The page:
An employee environmental education program reinforces the company’s environmental mission

at all levels. From bins to great marketing signs, Pitney Bowes makes recycling educational and fun—so much so that many employees started to recycle at home! The program’s success is due in part to the fact that recycling isn’t just encouraged in the obvious places like next to printers. Pitney placed recycling bins in facility conference rooms, pantries, as well as in copy centers.

Another innovative strategy that Pitney employs is a product take-back program, known as Asset Recovery. Currently, 85% of Pitney Bowes’ U.S. marketed products are returned through this product take-back program and are repaired, refurbished and remanufactured, resulting in significant cost and resource savings. Whenever feasible, parts are harvested for re-use; other parts are recycled regionally to minimize transportation.

Energy

Energy management at Pitney is based upon a three-phase program that includes conservation and load management, cost competitive energy procurement, and support for clean power. The main drivers for this approach have been the deregulation of energy markets, the company’s desire to reduce costs and conserve natural resources, and efforts to mitigate climate impacts associated with energy use. Best practices for energy management are shared across the corporation through the Energy Management Team. Formed in 1998, the team consists of members of Facilities Management, Real Estate, Corporate Safety & Environmental Affairs, and Procurement. By working together, successful projects and practices are leveraged over numerous facilities, thereby sharing knowledge and lowering costs.

Conservation and load management are a focus of the energy management program. Conservation projects include everything from retrofitting lights to upgrading motors, reconfiguring compressed air systems, optimizing boilers, upgrading office systems, co-generating both heat and electricity, and flexible facility management. Load management allows the company to manage power consumption for e.g., lighting and HVAC, so that during a spike in demand they can reduce energy consumption in real time for these items, saving both money and energy.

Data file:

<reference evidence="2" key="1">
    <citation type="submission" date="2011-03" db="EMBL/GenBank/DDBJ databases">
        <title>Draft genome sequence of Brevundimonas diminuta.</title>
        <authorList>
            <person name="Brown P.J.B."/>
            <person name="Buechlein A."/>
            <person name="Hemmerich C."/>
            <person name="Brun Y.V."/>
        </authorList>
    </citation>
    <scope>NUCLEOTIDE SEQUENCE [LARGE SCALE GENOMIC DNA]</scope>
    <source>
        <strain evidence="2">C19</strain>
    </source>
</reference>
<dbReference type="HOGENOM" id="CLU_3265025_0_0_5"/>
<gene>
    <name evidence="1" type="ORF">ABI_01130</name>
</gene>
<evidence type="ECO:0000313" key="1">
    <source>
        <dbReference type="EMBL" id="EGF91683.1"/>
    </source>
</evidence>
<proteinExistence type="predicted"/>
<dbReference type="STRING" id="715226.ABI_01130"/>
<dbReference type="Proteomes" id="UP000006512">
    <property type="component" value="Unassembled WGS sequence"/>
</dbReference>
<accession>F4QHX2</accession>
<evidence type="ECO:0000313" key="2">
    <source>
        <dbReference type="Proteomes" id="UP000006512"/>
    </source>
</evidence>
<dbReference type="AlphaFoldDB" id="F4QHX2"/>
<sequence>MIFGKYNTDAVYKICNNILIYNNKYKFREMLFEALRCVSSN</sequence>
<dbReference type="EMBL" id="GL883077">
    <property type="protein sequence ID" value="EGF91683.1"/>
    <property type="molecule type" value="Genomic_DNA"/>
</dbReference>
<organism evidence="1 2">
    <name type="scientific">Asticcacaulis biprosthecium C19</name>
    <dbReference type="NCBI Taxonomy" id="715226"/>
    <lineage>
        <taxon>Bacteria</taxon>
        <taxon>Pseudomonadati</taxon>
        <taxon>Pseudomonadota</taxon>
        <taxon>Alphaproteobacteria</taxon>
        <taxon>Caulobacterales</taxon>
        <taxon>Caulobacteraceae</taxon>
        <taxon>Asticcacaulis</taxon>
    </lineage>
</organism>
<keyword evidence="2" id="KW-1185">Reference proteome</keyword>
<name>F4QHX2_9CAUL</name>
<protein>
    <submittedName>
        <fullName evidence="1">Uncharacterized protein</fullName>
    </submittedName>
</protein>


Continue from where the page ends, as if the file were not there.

The corporation is embarking on a program to competitively procure electricity in deregulated markets on a national basis. Qualified vendors competitively bid to supply energy to Pitney Bowes’ facilities and operations. In this way, Pitney Bowes is best able to manage both the cost and risk associated with volatile energy markets.

Clean, Renewable Power

As a founding partner of the Green Power Market Development Group (a World Resources Institute initiative to build corporate markets for renewable energy) Pitney Bowes is committed to support the generation of environmentally friendly clean electricity, or "green power," by purchasing renewable energy certificates. These certificates, also called credits or tags, represent the environmental benefits created when power is generated from clean, renewable resources. For every unit of electricity generated, an equivalent amount of renewable certificates is produced and can be purchased. Pitney Bowes has purchased renewable energy tags equivalent to 10% of its annual U.S. and U.K. corporate office electricity consumption. This action will help further establish demand for renewable energy, such as solar, wind, geothermal, biomass and landfill gas. Green power offers multiple benefits including reducing regional air pollution and carbon dioxide (CO2) emissions, and furthering energy security.

Employee Involvement and Education

Another cornerstone of Pitney Bowes environmental program has been employee involvement and education. Energy conservation specialists educate workers about residential energy conservation programs and products, so they can make changes at home. Employees are also educated on how to reduce energy consumption at work, with suggestions ranging from turning off inactive office and manufacturing equipment, to dressing for comfort. Broadcast alerts are issued to employees during vulnerable power conditions. EPA and DOT recognize Pitney Bowes as a commuter-friendly employer in the annual list of the Best Workplaces for CommutersSM in metro New York, New Jersey, and Connecticut. Recognition is given to the regions’ employers that offer the very best in commuter benefits to employees, thereby cutting traffic and air pollution and improving health and quality of life for harried commuters. In addition, a telecommuting program that allows employees to work from home was instituted over 10 years ago.